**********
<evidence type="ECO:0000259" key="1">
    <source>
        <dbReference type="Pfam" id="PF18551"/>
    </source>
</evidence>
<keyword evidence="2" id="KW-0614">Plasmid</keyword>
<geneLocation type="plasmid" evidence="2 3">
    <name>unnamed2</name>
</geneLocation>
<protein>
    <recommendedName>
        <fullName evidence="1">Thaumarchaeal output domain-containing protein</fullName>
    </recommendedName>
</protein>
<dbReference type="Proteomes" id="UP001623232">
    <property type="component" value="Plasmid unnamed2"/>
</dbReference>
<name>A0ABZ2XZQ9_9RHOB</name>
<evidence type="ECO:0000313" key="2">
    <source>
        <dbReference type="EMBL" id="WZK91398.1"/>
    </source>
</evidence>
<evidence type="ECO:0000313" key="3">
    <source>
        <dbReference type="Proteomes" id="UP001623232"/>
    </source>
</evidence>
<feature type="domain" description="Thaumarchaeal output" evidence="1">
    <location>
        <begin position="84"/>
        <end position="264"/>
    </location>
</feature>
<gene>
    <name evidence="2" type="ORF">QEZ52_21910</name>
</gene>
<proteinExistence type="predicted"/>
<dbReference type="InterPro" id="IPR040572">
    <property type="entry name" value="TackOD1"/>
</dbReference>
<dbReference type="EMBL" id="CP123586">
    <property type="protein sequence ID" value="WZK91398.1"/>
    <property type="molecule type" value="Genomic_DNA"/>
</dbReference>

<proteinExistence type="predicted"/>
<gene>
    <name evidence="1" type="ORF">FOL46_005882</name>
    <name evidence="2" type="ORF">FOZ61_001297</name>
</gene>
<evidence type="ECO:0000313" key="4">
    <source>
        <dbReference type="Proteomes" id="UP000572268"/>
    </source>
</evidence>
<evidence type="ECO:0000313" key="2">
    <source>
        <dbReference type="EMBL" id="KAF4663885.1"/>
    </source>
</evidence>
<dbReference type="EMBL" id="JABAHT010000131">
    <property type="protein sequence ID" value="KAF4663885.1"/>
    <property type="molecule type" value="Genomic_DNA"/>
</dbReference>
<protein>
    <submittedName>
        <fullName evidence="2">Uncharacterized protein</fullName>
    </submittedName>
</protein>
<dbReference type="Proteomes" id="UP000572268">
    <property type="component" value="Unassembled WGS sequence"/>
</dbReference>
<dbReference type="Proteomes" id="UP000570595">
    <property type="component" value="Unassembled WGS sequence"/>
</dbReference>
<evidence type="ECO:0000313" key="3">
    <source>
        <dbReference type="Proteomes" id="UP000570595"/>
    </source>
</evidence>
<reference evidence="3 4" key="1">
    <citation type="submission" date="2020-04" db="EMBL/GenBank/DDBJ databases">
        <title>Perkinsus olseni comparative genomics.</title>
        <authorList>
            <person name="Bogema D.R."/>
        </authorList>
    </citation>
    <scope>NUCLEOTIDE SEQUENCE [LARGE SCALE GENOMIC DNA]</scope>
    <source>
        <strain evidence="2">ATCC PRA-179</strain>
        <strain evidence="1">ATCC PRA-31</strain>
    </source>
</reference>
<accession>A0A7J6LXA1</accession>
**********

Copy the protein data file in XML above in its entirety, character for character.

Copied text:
<evidence type="ECO:0000259" key="1">
    <source>
        <dbReference type="Pfam" id="PF18551"/>
    </source>
</evidence>
<keyword evidence="2" id="KW-0614">Plasmid</keyword>
<geneLocation type="plasmid" evidence="2 3">
    <name>unnamed2</name>
</geneLocation>
<protein>
    <recommendedName>
        <fullName evidence="1">Thaumarchaeal output domain-containing protein</fullName>
    </recommendedName>
</protein>
<dbReference type="Proteomes" id="UP001623232">
    <property type="component" value="Plasmid unnamed2"/>
</dbReference>
<name>A0ABZ2XZQ9_9RHOB</name>
<evidence type="ECO:0000313" key="2">
    <source>
        <dbReference type="EMBL" id="WZK91398.1"/>
    </source>
</evidence>
<evidence type="ECO:0000313" key="3">
    <source>
        <dbReference type="Proteomes" id="UP001623232"/>
    </source>
</evidence>
<feature type="domain" description="Thaumarchaeal output" evidence="1">
    <location>
        <begin position="84"/>
        <end position="264"/>
    </location>
</feature>
<gene>
    <name evidence="2" type="ORF">QEZ52_21910</name>
</gene>
<proteinExistence type="predicted"/>
<dbReference type="InterPro" id="IPR040572">
    <property type="entry name" value="TackOD1"/>
</dbReference>
<dbReference type="EMBL" id="CP123586">
    <property type="protein sequence ID" value="WZK91398.1"/>
    <property type="molecule type" value="Genomic_DNA"/>
</dbReference>

<proteinExistence type="predicted"/>
<gene>
    <name evidence="1" type="ORF">FOL46_005882</name>
    <name evidence="2" type="ORF">FOZ61_001297</name>
</gene>
<evidence type="ECO:0000313" key="4">
    <source>
        <dbReference type="Proteomes" id="UP000572268"/>
    </source>
</evidence>
<evidence type="ECO:0000313" key="2">
    <source>
        <dbReference type="EMBL" id="KAF4663885.1"/>
    </source>
</evidence>
<dbReference type="EMBL" id="JABAHT010000131">
    <property type="protein sequence ID" value="KAF4663885.1"/>
    <property type="molecule type" value="Genomic_DNA"/>
</dbReference>
<protein>
    <submittedName>
        <fullName evidence="2">Uncharacterized protein</fullName>
    </submittedName>
</protein>
<dbReference type="Proteomes" id="UP000572268">
    <property type="component" value="Unassembled WGS sequence"/>
</dbReference>
<dbReference type="Proteomes" id="UP000570595">
    <property type="component" value="Unassembled WGS sequence"/>
</dbReference>
<evidence type="ECO:0000313" key="3">
    <source>
        <dbReference type="Proteomes" id="UP000570595"/>
    </source>
</evidence>
<reference evidence="3 4" key="1">
    <citation type="submission" date="2020-04" db="EMBL/GenBank/DDBJ databases">
        <title>Perkinsus olseni comparative genomics.</title>
        <authorList>
            <person name="Bogema D.R."/>
        </authorList>
    </citation>
    <scope>NUCLEOTIDE SEQUENCE [LARGE SCALE GENOMIC DNA]</scope>
    <source>
        <strain evidence="2">ATCC PRA-179</strain>
        <strain evidence="1">ATCC PRA-31</strain>
    </source>
</reference>
<accession>A0A7J6LXA1</accession>